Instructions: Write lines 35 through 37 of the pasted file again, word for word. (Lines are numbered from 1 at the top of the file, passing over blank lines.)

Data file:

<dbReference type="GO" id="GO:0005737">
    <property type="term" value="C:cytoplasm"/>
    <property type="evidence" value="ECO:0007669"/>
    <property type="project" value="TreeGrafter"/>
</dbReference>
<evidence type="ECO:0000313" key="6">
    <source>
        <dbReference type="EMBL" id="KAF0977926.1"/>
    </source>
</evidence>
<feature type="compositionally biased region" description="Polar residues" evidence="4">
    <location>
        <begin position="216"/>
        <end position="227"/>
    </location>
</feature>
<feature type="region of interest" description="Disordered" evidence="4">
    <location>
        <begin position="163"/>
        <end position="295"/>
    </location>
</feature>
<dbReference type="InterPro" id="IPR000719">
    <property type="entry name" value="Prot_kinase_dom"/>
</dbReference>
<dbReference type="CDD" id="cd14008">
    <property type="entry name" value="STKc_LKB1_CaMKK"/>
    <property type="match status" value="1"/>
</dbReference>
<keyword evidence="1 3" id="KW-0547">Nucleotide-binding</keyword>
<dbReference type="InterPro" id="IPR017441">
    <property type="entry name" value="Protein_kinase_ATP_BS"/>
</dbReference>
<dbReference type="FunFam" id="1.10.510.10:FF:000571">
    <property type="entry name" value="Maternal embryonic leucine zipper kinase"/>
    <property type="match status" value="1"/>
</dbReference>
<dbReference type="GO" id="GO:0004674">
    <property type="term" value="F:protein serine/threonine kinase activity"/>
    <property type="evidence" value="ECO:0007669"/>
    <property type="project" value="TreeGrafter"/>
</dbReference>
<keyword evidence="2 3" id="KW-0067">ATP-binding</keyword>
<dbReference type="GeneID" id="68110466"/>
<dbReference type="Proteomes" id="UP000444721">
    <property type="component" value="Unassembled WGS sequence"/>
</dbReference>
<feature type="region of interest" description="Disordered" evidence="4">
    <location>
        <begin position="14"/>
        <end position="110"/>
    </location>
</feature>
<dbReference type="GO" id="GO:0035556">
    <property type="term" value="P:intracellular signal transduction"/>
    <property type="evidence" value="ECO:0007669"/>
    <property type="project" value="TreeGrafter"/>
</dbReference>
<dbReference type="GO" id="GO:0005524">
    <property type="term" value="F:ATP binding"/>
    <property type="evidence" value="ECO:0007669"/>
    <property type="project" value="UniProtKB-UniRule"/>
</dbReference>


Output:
    <property type="entry name" value="Maternal embryonic leucine zipper kinase"/>
    <property type="match status" value="1"/>
</dbReference>